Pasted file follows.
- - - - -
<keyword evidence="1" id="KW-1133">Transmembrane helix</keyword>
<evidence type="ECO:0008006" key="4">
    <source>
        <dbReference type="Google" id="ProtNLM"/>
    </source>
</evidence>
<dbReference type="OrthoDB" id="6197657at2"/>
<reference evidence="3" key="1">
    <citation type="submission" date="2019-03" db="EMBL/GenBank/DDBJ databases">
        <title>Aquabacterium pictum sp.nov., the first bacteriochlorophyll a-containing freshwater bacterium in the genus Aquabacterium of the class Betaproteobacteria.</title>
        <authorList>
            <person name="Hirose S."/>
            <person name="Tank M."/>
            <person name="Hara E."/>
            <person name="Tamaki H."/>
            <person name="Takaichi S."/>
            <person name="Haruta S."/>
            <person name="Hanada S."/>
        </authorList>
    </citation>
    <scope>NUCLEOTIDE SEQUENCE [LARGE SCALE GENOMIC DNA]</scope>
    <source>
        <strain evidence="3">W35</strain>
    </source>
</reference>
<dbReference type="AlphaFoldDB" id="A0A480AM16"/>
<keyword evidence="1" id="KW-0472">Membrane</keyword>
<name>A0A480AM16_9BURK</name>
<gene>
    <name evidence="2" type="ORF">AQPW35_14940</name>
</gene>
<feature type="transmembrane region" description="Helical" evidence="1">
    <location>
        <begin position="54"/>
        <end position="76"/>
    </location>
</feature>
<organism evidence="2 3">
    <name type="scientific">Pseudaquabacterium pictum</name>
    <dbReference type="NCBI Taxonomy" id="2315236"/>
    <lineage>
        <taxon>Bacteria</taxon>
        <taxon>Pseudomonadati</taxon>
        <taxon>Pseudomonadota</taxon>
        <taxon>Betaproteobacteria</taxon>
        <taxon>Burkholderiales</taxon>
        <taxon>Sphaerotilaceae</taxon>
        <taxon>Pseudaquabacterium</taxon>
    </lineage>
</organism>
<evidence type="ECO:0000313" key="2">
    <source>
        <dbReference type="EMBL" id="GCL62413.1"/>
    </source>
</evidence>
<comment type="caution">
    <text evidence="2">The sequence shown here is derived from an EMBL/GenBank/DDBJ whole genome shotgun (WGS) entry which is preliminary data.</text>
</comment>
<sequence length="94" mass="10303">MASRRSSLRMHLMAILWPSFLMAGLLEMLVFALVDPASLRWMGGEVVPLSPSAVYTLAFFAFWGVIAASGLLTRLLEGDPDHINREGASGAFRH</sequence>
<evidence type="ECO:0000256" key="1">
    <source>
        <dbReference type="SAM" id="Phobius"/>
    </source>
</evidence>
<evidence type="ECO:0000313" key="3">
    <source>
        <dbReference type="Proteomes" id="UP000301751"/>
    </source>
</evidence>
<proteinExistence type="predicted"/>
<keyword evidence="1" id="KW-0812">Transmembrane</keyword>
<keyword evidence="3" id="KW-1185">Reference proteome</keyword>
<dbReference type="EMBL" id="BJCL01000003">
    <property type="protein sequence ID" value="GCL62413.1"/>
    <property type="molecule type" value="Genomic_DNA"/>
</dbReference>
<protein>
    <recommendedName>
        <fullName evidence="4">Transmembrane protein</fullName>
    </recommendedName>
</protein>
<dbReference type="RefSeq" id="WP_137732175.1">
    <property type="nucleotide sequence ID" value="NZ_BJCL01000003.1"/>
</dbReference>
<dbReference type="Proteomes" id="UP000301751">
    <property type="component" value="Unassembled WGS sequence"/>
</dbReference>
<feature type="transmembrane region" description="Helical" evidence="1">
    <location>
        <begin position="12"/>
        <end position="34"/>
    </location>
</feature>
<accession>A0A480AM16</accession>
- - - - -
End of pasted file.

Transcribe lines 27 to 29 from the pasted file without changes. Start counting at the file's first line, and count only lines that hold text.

<keyword evidence="1" id="KW-0472">Membrane</keyword>
<name>A0A480AM16_9BURK</name>
<gene>